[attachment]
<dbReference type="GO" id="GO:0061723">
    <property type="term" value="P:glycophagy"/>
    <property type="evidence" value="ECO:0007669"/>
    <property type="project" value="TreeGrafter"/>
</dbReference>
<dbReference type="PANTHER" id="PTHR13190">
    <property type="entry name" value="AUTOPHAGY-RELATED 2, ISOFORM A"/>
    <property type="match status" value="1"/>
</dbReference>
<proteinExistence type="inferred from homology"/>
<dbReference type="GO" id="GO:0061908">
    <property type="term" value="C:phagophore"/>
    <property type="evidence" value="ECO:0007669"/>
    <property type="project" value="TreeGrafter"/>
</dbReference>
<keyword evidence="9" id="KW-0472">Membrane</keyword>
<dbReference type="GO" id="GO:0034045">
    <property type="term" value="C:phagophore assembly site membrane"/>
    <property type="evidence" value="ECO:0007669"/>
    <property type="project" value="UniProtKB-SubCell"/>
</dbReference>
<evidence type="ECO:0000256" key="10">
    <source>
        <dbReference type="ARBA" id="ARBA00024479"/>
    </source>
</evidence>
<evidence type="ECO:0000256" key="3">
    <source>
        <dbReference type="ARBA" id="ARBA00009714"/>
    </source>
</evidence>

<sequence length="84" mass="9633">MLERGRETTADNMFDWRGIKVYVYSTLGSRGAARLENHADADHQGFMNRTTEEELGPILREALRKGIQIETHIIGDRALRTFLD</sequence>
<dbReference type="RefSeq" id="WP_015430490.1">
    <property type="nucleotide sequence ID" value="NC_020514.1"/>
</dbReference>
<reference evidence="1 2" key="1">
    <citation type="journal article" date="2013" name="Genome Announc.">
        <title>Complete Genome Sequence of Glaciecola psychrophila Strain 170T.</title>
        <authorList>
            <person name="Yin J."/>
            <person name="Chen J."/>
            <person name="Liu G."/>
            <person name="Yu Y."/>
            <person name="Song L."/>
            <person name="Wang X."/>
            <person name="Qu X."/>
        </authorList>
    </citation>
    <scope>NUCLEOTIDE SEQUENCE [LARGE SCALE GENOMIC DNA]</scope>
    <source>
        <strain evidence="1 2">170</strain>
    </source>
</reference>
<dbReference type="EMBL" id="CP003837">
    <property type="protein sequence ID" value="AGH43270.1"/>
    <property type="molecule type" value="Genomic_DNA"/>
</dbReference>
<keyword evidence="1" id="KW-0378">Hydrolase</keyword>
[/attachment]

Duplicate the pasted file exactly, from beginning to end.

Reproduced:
<dbReference type="GO" id="GO:0061723">
    <property type="term" value="P:glycophagy"/>
    <property type="evidence" value="ECO:0007669"/>
    <property type="project" value="TreeGrafter"/>
</dbReference>
<dbReference type="PANTHER" id="PTHR13190">
    <property type="entry name" value="AUTOPHAGY-RELATED 2, ISOFORM A"/>
    <property type="match status" value="1"/>
</dbReference>
<proteinExistence type="inferred from homology"/>
<dbReference type="GO" id="GO:0061908">
    <property type="term" value="C:phagophore"/>
    <property type="evidence" value="ECO:0007669"/>
    <property type="project" value="TreeGrafter"/>
</dbReference>
<keyword evidence="9" id="KW-0472">Membrane</keyword>
<dbReference type="GO" id="GO:0034045">
    <property type="term" value="C:phagophore assembly site membrane"/>
    <property type="evidence" value="ECO:0007669"/>
    <property type="project" value="UniProtKB-SubCell"/>
</dbReference>
<evidence type="ECO:0000256" key="10">
    <source>
        <dbReference type="ARBA" id="ARBA00024479"/>
    </source>
</evidence>
<evidence type="ECO:0000256" key="3">
    <source>
        <dbReference type="ARBA" id="ARBA00009714"/>
    </source>
</evidence>

<sequence length="84" mass="9633">MLERGRETTADNMFDWRGIKVYVYSTLGSRGAARLENHADADHQGFMNRTTEEELGPILREALRKGIQIETHIIGDRALRTFLD</sequence>
<dbReference type="RefSeq" id="WP_015430490.1">
    <property type="nucleotide sequence ID" value="NC_020514.1"/>
</dbReference>
<reference evidence="1 2" key="1">
    <citation type="journal article" date="2013" name="Genome Announc.">
        <title>Complete Genome Sequence of Glaciecola psychrophila Strain 170T.</title>
        <authorList>
            <person name="Yin J."/>
            <person name="Chen J."/>
            <person name="Liu G."/>
            <person name="Yu Y."/>
            <person name="Song L."/>
            <person name="Wang X."/>
            <person name="Qu X."/>
        </authorList>
    </citation>
    <scope>NUCLEOTIDE SEQUENCE [LARGE SCALE GENOMIC DNA]</scope>
    <source>
        <strain evidence="1 2">170</strain>
    </source>
</reference>
<dbReference type="EMBL" id="CP003837">
    <property type="protein sequence ID" value="AGH43270.1"/>
    <property type="molecule type" value="Genomic_DNA"/>
</dbReference>
<keyword evidence="1" id="KW-0378">Hydrolase</keyword>